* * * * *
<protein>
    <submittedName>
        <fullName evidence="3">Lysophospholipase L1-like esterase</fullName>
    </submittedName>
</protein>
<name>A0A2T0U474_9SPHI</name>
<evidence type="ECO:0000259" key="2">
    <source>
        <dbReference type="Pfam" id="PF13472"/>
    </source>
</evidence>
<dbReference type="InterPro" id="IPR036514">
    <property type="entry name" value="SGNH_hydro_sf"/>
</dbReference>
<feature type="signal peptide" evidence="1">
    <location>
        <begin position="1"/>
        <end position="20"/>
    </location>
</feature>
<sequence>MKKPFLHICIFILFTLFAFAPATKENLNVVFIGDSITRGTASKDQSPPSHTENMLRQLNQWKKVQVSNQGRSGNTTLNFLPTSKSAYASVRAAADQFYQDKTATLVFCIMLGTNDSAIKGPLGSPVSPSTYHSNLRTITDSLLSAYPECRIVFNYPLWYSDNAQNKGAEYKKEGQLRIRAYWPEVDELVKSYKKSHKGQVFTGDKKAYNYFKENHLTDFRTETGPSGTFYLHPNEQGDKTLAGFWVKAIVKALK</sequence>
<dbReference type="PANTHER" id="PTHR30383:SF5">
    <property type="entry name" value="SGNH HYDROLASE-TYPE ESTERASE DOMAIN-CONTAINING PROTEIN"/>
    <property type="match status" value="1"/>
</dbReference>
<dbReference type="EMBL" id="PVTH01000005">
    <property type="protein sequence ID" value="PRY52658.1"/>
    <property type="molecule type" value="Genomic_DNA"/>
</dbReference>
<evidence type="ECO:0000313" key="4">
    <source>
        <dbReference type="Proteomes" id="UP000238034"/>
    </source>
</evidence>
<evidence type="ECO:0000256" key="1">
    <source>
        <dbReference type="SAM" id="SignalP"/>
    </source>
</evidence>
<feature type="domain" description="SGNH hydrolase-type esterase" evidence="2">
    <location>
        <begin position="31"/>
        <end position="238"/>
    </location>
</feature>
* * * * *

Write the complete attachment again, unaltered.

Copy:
<protein>
    <submittedName>
        <fullName evidence="3">Lysophospholipase L1-like esterase</fullName>
    </submittedName>
</protein>
<name>A0A2T0U474_9SPHI</name>
<evidence type="ECO:0000259" key="2">
    <source>
        <dbReference type="Pfam" id="PF13472"/>
    </source>
</evidence>
<dbReference type="InterPro" id="IPR036514">
    <property type="entry name" value="SGNH_hydro_sf"/>
</dbReference>
<feature type="signal peptide" evidence="1">
    <location>
        <begin position="1"/>
        <end position="20"/>
    </location>
</feature>
<sequence>MKKPFLHICIFILFTLFAFAPATKENLNVVFIGDSITRGTASKDQSPPSHTENMLRQLNQWKKVQVSNQGRSGNTTLNFLPTSKSAYASVRAAADQFYQDKTATLVFCIMLGTNDSAIKGPLGSPVSPSTYHSNLRTITDSLLSAYPECRIVFNYPLWYSDNAQNKGAEYKKEGQLRIRAYWPEVDELVKSYKKSHKGQVFTGDKKAYNYFKENHLTDFRTETGPSGTFYLHPNEQGDKTLAGFWVKAIVKALK</sequence>
<dbReference type="PANTHER" id="PTHR30383:SF5">
    <property type="entry name" value="SGNH HYDROLASE-TYPE ESTERASE DOMAIN-CONTAINING PROTEIN"/>
    <property type="match status" value="1"/>
</dbReference>
<dbReference type="EMBL" id="PVTH01000005">
    <property type="protein sequence ID" value="PRY52658.1"/>
    <property type="molecule type" value="Genomic_DNA"/>
</dbReference>
<evidence type="ECO:0000313" key="4">
    <source>
        <dbReference type="Proteomes" id="UP000238034"/>
    </source>
</evidence>
<evidence type="ECO:0000256" key="1">
    <source>
        <dbReference type="SAM" id="SignalP"/>
    </source>
</evidence>
<feature type="domain" description="SGNH hydrolase-type esterase" evidence="2">
    <location>
        <begin position="31"/>
        <end position="238"/>
    </location>
</feature>